School lands; condemnation; mineral rights reserved; lands acquired by Game and Parks Commission; disposition of mineral income.
The condemnation proceedings provided in sections 72-213 to 72-222 shall not operate to deprive the State of Nebraska of any mineral rights in the lands taken for the special purposes authorized by said sections, and, except as to land acquired by the United States of America, when any such land shall cease to be used for the special purpose for which it was acquired, it shall revert to the State of Nebraska as educational land. On lands acquired in this manner by the Game and Parks Commission all mineral income shall accrue to the appropriate state school funds; Provided, that all mineral extraction and exploration shall be conducted in a manner to be approved by both the Board of Educational Lands and Funds and the Game and Parks Commission.
Source:Laws 1941, c. 145, § 1, p. 576; C.S.Supp.,1941, § 72-211; Laws 1943, c. 160, § 1, p. 574; R.S.1943, § 72-223; Laws 1965, c. 433, § 2, p. 1381.
Possibility of reverter to state was so remote as not to have any value in eminent domain proceedings. State v. Cheyenne County, 157 Neb. 533, 60 N.W.2d 593 (1953).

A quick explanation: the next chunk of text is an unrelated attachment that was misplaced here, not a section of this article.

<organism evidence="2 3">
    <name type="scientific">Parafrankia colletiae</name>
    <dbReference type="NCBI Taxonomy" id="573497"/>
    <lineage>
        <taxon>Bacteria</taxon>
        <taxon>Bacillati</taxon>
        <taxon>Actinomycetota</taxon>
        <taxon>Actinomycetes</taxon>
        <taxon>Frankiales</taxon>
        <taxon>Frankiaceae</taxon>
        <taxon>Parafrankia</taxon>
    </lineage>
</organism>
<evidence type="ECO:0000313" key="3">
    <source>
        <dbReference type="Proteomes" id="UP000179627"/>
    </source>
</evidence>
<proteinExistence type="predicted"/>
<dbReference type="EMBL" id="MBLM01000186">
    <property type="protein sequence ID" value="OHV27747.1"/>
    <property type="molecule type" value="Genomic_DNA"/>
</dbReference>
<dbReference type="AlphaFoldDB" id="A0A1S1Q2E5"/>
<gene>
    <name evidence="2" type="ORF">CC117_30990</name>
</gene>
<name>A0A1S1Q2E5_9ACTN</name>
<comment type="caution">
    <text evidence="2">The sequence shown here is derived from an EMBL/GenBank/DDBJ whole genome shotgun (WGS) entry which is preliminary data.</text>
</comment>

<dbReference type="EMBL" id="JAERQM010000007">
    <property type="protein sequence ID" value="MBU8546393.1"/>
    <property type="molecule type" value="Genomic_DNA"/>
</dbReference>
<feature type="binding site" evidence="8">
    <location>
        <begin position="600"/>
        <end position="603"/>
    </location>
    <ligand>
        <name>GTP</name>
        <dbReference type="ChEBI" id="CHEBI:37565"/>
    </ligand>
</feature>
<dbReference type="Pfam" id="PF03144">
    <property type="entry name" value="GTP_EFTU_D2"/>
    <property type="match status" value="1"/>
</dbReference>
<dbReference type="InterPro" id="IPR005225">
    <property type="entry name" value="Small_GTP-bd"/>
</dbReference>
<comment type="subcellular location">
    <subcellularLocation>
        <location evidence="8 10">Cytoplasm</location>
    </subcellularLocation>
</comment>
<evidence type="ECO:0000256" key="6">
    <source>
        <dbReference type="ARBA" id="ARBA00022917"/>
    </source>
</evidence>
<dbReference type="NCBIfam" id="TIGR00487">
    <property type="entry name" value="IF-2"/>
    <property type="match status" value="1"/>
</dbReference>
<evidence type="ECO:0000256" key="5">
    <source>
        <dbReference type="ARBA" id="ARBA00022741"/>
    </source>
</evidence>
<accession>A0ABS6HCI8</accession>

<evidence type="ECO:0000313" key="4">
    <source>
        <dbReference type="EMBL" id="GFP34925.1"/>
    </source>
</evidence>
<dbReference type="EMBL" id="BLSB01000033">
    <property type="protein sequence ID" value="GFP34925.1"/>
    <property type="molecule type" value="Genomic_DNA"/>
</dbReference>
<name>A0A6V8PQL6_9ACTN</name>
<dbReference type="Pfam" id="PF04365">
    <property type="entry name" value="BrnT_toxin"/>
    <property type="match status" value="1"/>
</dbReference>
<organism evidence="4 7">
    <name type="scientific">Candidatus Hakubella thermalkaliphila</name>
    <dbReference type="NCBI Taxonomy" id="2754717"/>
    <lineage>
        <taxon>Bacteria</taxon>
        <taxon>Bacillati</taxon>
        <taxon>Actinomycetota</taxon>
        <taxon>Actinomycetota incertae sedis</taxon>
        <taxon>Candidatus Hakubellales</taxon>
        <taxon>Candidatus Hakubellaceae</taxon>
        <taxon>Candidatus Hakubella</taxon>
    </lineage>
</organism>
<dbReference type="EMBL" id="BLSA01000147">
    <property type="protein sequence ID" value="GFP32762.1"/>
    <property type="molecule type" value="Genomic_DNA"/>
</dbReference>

A condemner cannot acquire any mineral rights in land taken under eminent domain, and the value of such rights is to be excluded in determining compensation to be paid. State v. Platte Valley P. P. & I. Dist., 147 Neb. 289, 23 N.W.2d 300 (1946).
Where the state had given a contract to sell school land by which it agreed to give a deed in fee simple, the fact that after such contract was made the Constitution was amended making it illegal to deed away mineral rights on school lands would not prevent the state from conveying the land under terms of the original contract when payment in full was made. Reavis v. State, 140 Neb. 442, 300 N.W. 344 (1941).
Mineral rights in state school lands cannot be conveyed in the absence of legislative sanction for such disposition. Briggs v. Neville, 103 Neb. 1, 170 N.W. 188 (1918).